Energy & Infrastructure Alert
The Ministry of Economy, Trade and Industry ("METI") is currently discussing the details of producer-side base charges that will be implemented in the near future. METI's advisory panel (Subcommittee on the Large-volume Introduction of the Renewable Energy and Next Generation Electric Network (再生可能エネルギー大量導入・次世代電力ネットワーク小委員会) (the "Subcommittee") discussed the new instrument as part of a review of its draft Third Interim Report at the 17th session held on August 5, 2019.
The costs of maintaining power grids have fundamentally been borne by power consumers through the mechanism of general fees (一般負担) that are incorporated into wheeling charges, in addition to special fees (特定負担) mainly for facilities not being heavily shared that power producers pay as contributions in aid of construction (工事費負担金) when they connect their power generation facilities to grids owned by utility companies. In light of the decrease in demand for electricity and increase in distributed energy sources, however, in order to expand grid networks nationwide, the government thinks it necessary to revamp the wheeling charge system and formulate a more equitable sharing of costs between both consumers and producers. Power producers (except for owners of home solar power facilities of 10kW or under), therefore, will now have to regularly pay producer-side base charges to the utility company that will be appropriated to part of the fixed costs of maintaining the grids.
Producer-side base charges will be implemented as soon as possible in or after 2020 based on the capacity (kW) of the power plant and regardless of the type of power source, as described in the First Interim Report of the Subcommittee published in May 2018. In anticipation of such implementation, in June 2018, the cap was raised on the amount to be borne by utility companies (general fees) when connecting renewable energy-sourced facilities to the grid.
As mentioned above, producer-side base charges will be imposed on a per-kW basis regardless of the type of power source, and because FIT power producers will have no way to transfer costs to a third party during the FIT period, they will be faced with continuous negative cashflows. A METI review council estimated a charge of JPY150/kW per month, which would have a severe impact for renewable energy sources with low capacity factors, and estimated a burden of JPY0.8/kWh for onshore wind power (26% capacity factor) and JPY1.4/kWh for solar power (15% capacity factor). Especially for already approved projects, this presents a retroactive burden on cashflow that was not originally anticipated and significantly impacts projects and their financing. Relief measures were therefore discussed in the first and second (January 2019) interim reports of the Subcommittee for projects that have already obtained FIT approval, as well as for projects that will obtain approval in the future.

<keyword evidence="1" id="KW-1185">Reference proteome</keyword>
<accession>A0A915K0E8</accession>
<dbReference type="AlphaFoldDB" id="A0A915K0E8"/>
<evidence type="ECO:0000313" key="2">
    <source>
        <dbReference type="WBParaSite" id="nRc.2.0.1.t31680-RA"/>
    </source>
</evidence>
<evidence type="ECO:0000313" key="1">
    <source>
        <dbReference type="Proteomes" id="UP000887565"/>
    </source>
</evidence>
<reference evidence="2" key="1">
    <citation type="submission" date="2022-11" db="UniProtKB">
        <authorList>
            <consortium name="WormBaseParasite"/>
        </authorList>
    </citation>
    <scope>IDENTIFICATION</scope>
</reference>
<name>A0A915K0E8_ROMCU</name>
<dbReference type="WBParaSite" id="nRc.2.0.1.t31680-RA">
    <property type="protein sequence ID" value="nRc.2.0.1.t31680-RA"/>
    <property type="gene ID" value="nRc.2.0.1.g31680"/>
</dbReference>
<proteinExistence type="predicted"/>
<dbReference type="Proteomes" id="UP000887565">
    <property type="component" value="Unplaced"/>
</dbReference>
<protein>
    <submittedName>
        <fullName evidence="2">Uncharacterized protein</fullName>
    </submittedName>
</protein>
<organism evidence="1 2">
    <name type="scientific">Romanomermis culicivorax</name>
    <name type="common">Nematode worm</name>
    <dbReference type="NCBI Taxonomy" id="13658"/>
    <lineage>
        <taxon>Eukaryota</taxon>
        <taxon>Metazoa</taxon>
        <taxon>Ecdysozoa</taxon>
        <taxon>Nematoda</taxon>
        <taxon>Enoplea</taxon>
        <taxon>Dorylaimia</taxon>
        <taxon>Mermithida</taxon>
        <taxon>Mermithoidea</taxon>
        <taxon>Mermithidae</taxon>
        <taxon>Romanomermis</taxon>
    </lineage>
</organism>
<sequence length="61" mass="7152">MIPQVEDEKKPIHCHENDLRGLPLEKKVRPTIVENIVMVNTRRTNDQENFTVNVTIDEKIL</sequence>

At the 16th session of the Subcommittee held on July 5, 2019, several members argued that commercial solar power projects that had obtained a FIT approval during the "profit incentive period (利潤配慮期間)" (i.e. projects with a FIT price of JPY29/kW or above; hereinafter "Profit Incentive Projects") should not qualify for relief measures because they already enjoy a high FIT price calculated based on high IRR. On this point, the resulting draft Third Interim Report states that while opinions vary, "relief measures commensurate with the additional costs of producer-side base charges will be considered in principle for projects other than Profit Incentive Projects." The report also called for discussion of how to reflect this new cost in calculation of procurement price and setting of caps on bidding for new projects seeking FIT approval.
At the Subcommittee's meeting on August 5, 2019, opinions were divided over whether a statement should be added to the draft of the Third Interim Report to the effect that relief measures for Profit Incentive Projects would continue to be reviewed. This is an issue that should be closely followed as some members strongly objected while others called for caution with respect to retroactive changes for already approved projects.
The Third Interim Report is expected to summarize the Subcommittee's discussion from August 5 and will be released to the public.
Relief measures for producer-side base charges are to be further considered by the Procurement Price Calculation Committee (調達価格等算定委員会) based on findings of the Subcommittee's Third Interim Report. These movements should continue to be monitored carefully because, if already approved projects including Profit Incentive Projects are in fact subjected to producer-side base charges without any appropriate relief measures, it would in fact amount to nothing other than a retroactive and detrimental amendment to the FIT scheme.
In addition to producer-side base charges, project developers are faced with other amendments, such as the requirement to keep reserves for the decommissioning of solar power facilities that are being contemplated as part of the fundamental overhaul of the FIT scheme which is planned by the end of FY 2020. It is crucial that we understand these various trends affecting renewable energy projects, whether approved or to-be approved, and mitigate potential risks by bringing voices from the field to the government as necessary.